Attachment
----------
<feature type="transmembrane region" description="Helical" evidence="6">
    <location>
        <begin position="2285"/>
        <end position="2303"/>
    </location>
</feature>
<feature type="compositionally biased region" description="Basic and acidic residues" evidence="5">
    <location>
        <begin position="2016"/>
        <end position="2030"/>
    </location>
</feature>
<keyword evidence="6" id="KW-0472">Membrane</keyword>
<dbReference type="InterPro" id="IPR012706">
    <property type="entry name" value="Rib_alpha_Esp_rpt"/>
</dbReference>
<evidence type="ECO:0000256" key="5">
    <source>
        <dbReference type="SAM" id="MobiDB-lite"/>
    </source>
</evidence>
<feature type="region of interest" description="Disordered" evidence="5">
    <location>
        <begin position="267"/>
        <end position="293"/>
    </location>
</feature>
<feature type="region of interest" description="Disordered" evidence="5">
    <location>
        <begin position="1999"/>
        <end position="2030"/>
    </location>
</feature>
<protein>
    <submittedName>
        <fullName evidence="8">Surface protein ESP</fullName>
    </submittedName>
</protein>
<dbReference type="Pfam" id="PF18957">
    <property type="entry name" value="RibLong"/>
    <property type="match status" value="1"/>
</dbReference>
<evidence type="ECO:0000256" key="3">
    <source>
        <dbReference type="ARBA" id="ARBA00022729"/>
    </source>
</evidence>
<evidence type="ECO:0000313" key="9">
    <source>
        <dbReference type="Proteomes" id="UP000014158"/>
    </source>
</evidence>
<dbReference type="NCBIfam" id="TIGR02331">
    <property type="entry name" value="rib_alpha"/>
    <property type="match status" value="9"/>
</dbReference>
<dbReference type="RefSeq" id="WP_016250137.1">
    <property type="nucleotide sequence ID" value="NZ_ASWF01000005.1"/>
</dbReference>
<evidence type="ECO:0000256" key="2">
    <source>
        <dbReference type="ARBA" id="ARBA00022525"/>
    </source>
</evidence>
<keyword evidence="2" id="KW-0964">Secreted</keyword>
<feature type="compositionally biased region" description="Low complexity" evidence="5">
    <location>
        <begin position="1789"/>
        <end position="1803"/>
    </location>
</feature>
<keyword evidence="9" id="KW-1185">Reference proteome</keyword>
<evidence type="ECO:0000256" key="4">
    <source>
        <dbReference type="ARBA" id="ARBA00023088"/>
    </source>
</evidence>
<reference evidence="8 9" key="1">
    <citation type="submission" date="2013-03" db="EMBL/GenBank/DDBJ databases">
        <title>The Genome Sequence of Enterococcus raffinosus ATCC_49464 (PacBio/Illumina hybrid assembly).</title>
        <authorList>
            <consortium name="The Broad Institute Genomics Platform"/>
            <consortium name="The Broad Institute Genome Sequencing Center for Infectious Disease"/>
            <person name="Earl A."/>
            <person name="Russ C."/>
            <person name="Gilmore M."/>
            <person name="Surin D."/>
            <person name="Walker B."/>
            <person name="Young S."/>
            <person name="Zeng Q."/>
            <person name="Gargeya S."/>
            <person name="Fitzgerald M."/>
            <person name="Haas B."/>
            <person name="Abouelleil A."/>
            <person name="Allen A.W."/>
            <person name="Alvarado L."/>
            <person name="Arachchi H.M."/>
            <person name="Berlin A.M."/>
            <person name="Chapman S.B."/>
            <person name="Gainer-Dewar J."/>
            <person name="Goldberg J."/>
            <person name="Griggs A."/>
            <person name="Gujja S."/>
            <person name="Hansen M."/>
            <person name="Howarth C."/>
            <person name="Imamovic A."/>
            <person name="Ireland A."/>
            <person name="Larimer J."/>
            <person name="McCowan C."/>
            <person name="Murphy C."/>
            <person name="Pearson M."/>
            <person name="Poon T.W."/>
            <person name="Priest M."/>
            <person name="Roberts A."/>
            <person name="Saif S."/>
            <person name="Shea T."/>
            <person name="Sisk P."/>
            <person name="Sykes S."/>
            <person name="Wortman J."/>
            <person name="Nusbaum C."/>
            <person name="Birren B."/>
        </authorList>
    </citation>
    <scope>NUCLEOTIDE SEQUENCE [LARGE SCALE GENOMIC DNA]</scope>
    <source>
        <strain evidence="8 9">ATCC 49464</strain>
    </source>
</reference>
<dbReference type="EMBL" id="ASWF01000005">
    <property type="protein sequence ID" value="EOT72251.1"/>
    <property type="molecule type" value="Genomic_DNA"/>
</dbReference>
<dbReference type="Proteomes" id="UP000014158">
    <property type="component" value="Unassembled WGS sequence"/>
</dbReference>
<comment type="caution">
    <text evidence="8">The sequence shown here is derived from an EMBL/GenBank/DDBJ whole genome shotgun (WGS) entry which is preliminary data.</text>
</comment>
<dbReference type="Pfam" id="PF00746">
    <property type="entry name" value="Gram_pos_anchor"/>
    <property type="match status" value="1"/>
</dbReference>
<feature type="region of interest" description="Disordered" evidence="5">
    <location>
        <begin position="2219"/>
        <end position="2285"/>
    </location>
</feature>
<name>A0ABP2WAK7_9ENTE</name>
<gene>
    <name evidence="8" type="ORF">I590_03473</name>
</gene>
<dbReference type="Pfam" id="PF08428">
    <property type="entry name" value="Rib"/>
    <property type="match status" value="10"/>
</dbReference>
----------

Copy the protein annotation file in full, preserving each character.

<feature type="transmembrane region" description="Helical" evidence="6">
    <location>
        <begin position="2285"/>
        <end position="2303"/>
    </location>
</feature>
<feature type="compositionally biased region" description="Basic and acidic residues" evidence="5">
    <location>
        <begin position="2016"/>
        <end position="2030"/>
    </location>
</feature>
<keyword evidence="6" id="KW-0472">Membrane</keyword>
<dbReference type="InterPro" id="IPR012706">
    <property type="entry name" value="Rib_alpha_Esp_rpt"/>
</dbReference>
<evidence type="ECO:0000256" key="5">
    <source>
        <dbReference type="SAM" id="MobiDB-lite"/>
    </source>
</evidence>
<feature type="region of interest" description="Disordered" evidence="5">
    <location>
        <begin position="267"/>
        <end position="293"/>
    </location>
</feature>
<feature type="region of interest" description="Disordered" evidence="5">
    <location>
        <begin position="1999"/>
        <end position="2030"/>
    </location>
</feature>
<protein>
    <submittedName>
        <fullName evidence="8">Surface protein ESP</fullName>
    </submittedName>
</protein>
<dbReference type="Pfam" id="PF18957">
    <property type="entry name" value="RibLong"/>
    <property type="match status" value="1"/>
</dbReference>
<evidence type="ECO:0000256" key="3">
    <source>
        <dbReference type="ARBA" id="ARBA00022729"/>
    </source>
</evidence>
<evidence type="ECO:0000313" key="9">
    <source>
        <dbReference type="Proteomes" id="UP000014158"/>
    </source>
</evidence>
<dbReference type="NCBIfam" id="TIGR02331">
    <property type="entry name" value="rib_alpha"/>
    <property type="match status" value="9"/>
</dbReference>
<dbReference type="RefSeq" id="WP_016250137.1">
    <property type="nucleotide sequence ID" value="NZ_ASWF01000005.1"/>
</dbReference>
<evidence type="ECO:0000256" key="2">
    <source>
        <dbReference type="ARBA" id="ARBA00022525"/>
    </source>
</evidence>
<keyword evidence="2" id="KW-0964">Secreted</keyword>
<feature type="compositionally biased region" description="Low complexity" evidence="5">
    <location>
        <begin position="1789"/>
        <end position="1803"/>
    </location>
</feature>
<keyword evidence="9" id="KW-1185">Reference proteome</keyword>
<evidence type="ECO:0000256" key="4">
    <source>
        <dbReference type="ARBA" id="ARBA00023088"/>
    </source>
</evidence>
<reference evidence="8 9" key="1">
    <citation type="submission" date="2013-03" db="EMBL/GenBank/DDBJ databases">
        <title>The Genome Sequence of Enterococcus raffinosus ATCC_49464 (PacBio/Illumina hybrid assembly).</title>
        <authorList>
            <consortium name="The Broad Institute Genomics Platform"/>
            <consortium name="The Broad Institute Genome Sequencing Center for Infectious Disease"/>
            <person name="Earl A."/>
            <person name="Russ C."/>
            <person name="Gilmore M."/>
            <person name="Surin D."/>
            <person name="Walker B."/>
            <person name="Young S."/>
            <person name="Zeng Q."/>
            <person name="Gargeya S."/>
            <person name="Fitzgerald M."/>
            <person name="Haas B."/>
            <person name="Abouelleil A."/>
            <person name="Allen A.W."/>
            <person name="Alvarado L."/>
            <person name="Arachchi H.M."/>
            <person name="Berlin A.M."/>
            <person name="Chapman S.B."/>
            <person name="Gainer-Dewar J."/>
            <person name="Goldberg J."/>
            <person name="Griggs A."/>
            <person name="Gujja S."/>
            <person name="Hansen M."/>
            <person name="Howarth C."/>
            <person name="Imamovic A."/>
            <person name="Ireland A."/>
            <person name="Larimer J."/>
            <person name="McCowan C."/>
            <person name="Murphy C."/>
            <person name="Pearson M."/>
            <person name="Poon T.W."/>
            <person name="Priest M."/>
            <person name="Roberts A."/>
            <person name="Saif S."/>
            <person name="Shea T."/>
            <person name="Sisk P."/>
            <person name="Sykes S."/>
            <person name="Wortman J."/>
            <person name="Nusbaum C."/>
            <person name="Birren B."/>
        </authorList>
    </citation>
    <scope>NUCLEOTIDE SEQUENCE [LARGE SCALE GENOMIC DNA]</scope>
    <source>
        <strain evidence="8 9">ATCC 49464</strain>
    </source>
</reference>
<dbReference type="EMBL" id="ASWF01000005">
    <property type="protein sequence ID" value="EOT72251.1"/>
    <property type="molecule type" value="Genomic_DNA"/>
</dbReference>
<dbReference type="Proteomes" id="UP000014158">
    <property type="component" value="Unassembled WGS sequence"/>
</dbReference>
<comment type="caution">
    <text evidence="8">The sequence shown here is derived from an EMBL/GenBank/DDBJ whole genome shotgun (WGS) entry which is preliminary data.</text>
</comment>
<dbReference type="Pfam" id="PF00746">
    <property type="entry name" value="Gram_pos_anchor"/>
    <property type="match status" value="1"/>
</dbReference>
<feature type="region of interest" description="Disordered" evidence="5">
    <location>
        <begin position="2219"/>
        <end position="2285"/>
    </location>
</feature>
<name>A0ABP2WAK7_9ENTE</name>
<gene>
    <name evidence="8" type="ORF">I590_03473</name>
</gene>
<dbReference type="Pfam" id="PF08428">
    <property type="entry name" value="Rib"/>
    <property type="match status" value="10"/>
</dbReference>